Dog owners should not be too concerned if the pet gets a dry nose. Dogs really do get dry noses from time to time. A dog that has been sleeping may have a dry nose especially if the pet has stayed in front of the fire for hours. A dry nose is usually observed when temperature changes. Being most exposed to the weather, the nose can get sunburned or damaged by the coldness of the wind and snow. This situation can be easily remedied with an application of petroleum jelly. This simple treatment is necessary to prevent the condition from worsening. The skin on the nose can crack if it gets excessively dry. Wounds will form and infection will set in. Cleansing the nose with warm soapy water and moisturizing with an application of a thin film petroleum jelly is important. Aloe is an effective treatment for dry sunburned nose as well.
Question: Is My Pet Acting This Way Due to Old Age or Is He Sick?
Virgin Coconut oil also seems to help the nose issue. It is antibacterial, antiviral and antifungal as well. My 13 year old boxer has a very dry nose and the coconut oil seems to help so long as the other dogs do not lick it off. Hope this helps. (He doesn't like the application process, I usually have to straddle him and make it happen, he is not willing, yet he does act as though he gets relief from the treatment) I also feed him a spoonful a couple of times a week for his coat, and all around health.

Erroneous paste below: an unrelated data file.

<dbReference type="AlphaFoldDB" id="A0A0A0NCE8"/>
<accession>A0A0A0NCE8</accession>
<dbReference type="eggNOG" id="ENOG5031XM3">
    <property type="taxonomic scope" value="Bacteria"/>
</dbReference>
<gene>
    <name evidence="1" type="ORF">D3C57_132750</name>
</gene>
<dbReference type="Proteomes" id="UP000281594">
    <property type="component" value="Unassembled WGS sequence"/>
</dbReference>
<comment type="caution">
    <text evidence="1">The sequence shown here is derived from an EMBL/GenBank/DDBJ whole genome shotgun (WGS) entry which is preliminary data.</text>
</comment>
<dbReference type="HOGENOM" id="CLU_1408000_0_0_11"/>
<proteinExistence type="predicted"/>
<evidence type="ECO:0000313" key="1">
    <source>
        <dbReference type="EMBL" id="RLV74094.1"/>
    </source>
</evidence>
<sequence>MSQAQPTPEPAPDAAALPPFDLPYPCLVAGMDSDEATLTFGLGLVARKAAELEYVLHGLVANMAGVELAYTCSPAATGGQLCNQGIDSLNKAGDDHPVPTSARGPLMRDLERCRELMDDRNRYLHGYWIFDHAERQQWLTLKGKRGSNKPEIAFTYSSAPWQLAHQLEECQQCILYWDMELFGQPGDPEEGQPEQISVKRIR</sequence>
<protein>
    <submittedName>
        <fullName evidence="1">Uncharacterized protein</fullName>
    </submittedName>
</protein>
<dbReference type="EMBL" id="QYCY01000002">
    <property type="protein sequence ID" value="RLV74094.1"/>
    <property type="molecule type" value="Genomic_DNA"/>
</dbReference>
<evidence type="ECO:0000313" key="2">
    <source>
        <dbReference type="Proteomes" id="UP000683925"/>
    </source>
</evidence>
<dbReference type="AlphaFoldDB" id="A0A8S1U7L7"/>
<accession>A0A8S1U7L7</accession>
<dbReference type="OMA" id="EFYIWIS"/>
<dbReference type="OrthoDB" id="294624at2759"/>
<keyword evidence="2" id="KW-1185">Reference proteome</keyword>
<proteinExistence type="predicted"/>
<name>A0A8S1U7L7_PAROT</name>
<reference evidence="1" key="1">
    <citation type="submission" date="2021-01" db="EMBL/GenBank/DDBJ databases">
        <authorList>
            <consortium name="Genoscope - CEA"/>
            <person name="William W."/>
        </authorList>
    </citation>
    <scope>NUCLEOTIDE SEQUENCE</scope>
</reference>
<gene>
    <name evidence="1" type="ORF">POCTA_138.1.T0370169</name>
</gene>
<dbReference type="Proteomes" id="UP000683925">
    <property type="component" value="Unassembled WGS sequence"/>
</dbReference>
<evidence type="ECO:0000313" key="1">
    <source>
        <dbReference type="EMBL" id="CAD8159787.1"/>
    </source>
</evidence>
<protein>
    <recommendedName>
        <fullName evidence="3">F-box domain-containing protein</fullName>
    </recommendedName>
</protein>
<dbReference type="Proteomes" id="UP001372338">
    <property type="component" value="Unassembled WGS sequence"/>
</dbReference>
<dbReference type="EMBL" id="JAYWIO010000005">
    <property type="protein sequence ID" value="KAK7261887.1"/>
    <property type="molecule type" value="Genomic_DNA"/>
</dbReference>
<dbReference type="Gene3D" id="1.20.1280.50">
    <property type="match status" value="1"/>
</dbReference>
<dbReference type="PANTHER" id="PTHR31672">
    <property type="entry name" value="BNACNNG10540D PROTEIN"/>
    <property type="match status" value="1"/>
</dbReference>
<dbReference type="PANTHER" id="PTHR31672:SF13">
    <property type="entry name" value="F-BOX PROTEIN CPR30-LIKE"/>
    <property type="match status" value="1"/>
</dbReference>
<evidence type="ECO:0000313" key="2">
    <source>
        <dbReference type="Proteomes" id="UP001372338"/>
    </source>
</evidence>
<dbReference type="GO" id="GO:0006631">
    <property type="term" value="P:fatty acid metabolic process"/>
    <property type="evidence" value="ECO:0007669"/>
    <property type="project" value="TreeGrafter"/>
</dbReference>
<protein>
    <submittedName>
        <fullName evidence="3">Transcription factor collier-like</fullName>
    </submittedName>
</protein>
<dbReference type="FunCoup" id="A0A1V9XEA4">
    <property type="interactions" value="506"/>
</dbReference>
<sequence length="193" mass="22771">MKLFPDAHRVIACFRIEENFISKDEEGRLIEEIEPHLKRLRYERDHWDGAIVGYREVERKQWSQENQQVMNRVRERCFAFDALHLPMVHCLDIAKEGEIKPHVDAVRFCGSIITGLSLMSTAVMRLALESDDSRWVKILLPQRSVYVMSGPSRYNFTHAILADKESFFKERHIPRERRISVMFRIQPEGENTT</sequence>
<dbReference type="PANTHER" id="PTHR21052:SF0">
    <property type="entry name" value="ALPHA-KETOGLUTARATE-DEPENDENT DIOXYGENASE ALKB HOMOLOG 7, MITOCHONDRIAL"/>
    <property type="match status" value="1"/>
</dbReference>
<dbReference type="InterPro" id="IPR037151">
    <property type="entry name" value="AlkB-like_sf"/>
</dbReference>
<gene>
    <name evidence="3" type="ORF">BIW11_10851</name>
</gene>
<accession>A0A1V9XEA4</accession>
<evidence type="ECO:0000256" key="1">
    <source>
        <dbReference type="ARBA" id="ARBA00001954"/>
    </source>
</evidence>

Ask a Vet: Does a Dry Nose Mean My Dog Is Sick? - Dogster
In a dog, dry nose conditions are common for short periods due to the sun, heaters, or upon waking. If the dog's nose is dry for an extended period of time, this might indicate that your pet is dehydrated, suffering from allergies, or sunburned. A cold or other infection could cause a dry nose, but the presence of unusual mucous is a more likely indicator of disease. For any dog, dry nose treatment can be as simple as increasing his water intake, adding omega-3 fatty acid supplements to his diet, or eliminating allergens, plastics, and excess sun exposure.
dog should have a cold, wet nose
Idiopathic nasal hyperkeratosis is most commonly noted in middle aged to older dogs with the Cocker spaniel being over represented. It has also been suggested that it is a senile change. It may be concurrently associated with pad hyperkeratosis. The nose becomes dry, rough and hyperkeratotic, especially on the dorsum of the nose. Fissures, erosions and ulcers are only occasionally noted. There is no depigmentation or inflammation. This is an important observation which helps to clinically differentiate the lupus or pemphigus group of diseases (which may also be hyperkeratotic). The diagnosis is generally made on a clinical basis. Therapeutic considerations include the daily topical administration of Kerasolv (DVM pharmaceuticals; salicylic acid, sodium lactate and urea in propylene glycol), Bag Balm or tretinoin gel (Retin-A;Ortho). Petrolatum may also be used. More rapid removal of the hyperkeratotic debris may be facilitated by pre-hydrating the planum (water compresses for 5-10 minutes) prior to application. Oral vitamin A may also be of benefit. Dosages are usually in the range of 8,000 to 20,000 Units BID. Although there is nothing "new" about this disease, it must be differentiated from a disease that not as well recognized by most - nasal hyperkeratosis associated with xeromycteria. Give it a try — reach over and feel your pup’s nose. Is it smooth, cool and moist? Or is it rough and dry? You may not have given it much thought before, but a dry nose can quickly go from bad to worse, if not treated properly. If left alone, your dog’s dry nose can quickly begin to form crusty scabs that crack and bleed. Contrary to the old wives’ tale, a dry nose doesn’t necessarily mean that your dog is sick — but it does often indicate an underlying issue.